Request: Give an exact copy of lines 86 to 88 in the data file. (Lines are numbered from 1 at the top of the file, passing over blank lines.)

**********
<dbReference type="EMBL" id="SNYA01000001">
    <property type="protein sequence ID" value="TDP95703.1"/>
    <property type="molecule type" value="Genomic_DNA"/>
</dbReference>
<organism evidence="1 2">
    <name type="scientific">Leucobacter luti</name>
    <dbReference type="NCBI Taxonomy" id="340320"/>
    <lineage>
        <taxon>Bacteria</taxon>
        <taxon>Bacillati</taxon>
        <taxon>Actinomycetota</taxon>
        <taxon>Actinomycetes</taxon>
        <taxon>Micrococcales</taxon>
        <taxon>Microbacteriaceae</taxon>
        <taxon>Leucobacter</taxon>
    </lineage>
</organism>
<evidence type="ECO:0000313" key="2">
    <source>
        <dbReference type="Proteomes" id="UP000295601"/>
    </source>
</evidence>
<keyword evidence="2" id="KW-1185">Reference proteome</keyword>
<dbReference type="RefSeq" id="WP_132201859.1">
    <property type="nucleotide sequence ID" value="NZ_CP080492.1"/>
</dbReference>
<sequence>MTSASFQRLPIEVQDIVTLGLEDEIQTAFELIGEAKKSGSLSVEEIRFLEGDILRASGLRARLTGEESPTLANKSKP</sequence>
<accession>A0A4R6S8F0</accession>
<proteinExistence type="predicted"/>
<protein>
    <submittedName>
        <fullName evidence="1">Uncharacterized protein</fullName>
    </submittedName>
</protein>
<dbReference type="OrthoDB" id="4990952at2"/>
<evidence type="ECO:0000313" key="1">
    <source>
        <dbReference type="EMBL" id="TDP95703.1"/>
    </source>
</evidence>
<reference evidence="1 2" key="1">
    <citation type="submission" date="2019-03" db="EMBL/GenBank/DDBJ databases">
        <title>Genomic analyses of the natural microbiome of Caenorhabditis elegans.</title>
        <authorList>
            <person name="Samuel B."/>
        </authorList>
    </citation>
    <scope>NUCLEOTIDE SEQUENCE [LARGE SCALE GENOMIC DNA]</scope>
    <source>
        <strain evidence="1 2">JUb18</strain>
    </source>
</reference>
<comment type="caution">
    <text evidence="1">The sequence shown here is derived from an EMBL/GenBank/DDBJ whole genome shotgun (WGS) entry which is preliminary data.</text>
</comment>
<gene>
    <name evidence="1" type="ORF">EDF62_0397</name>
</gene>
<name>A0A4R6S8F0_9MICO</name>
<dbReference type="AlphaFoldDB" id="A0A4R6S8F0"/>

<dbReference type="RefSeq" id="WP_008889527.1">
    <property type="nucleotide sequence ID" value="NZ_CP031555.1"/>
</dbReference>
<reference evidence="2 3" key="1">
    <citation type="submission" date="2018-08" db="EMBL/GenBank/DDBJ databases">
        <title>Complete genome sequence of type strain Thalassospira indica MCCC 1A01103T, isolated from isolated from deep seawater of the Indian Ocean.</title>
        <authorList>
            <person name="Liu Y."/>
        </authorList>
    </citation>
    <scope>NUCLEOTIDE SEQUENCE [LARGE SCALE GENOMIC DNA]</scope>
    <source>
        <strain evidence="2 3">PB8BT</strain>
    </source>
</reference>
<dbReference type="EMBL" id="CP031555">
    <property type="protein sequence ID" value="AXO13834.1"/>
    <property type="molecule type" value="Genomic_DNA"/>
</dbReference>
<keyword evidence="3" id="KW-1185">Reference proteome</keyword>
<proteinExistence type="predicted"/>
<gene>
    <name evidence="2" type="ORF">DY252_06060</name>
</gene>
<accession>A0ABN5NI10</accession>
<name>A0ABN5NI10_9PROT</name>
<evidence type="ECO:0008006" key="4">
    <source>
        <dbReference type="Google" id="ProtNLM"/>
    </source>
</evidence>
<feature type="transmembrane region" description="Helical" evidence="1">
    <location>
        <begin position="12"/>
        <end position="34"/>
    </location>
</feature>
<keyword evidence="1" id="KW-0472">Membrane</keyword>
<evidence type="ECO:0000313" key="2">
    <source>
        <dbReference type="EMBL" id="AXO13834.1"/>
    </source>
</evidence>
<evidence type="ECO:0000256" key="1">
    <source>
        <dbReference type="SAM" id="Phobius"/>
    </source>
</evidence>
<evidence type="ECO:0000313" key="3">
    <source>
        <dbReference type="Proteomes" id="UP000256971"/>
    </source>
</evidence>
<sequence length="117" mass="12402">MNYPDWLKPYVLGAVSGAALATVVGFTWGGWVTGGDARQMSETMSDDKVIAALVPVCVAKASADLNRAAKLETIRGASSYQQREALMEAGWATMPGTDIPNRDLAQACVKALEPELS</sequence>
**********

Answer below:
<name>A0ABN5NI10_9PROT</name>
<evidence type="ECO:0008006" key="4">
    <source>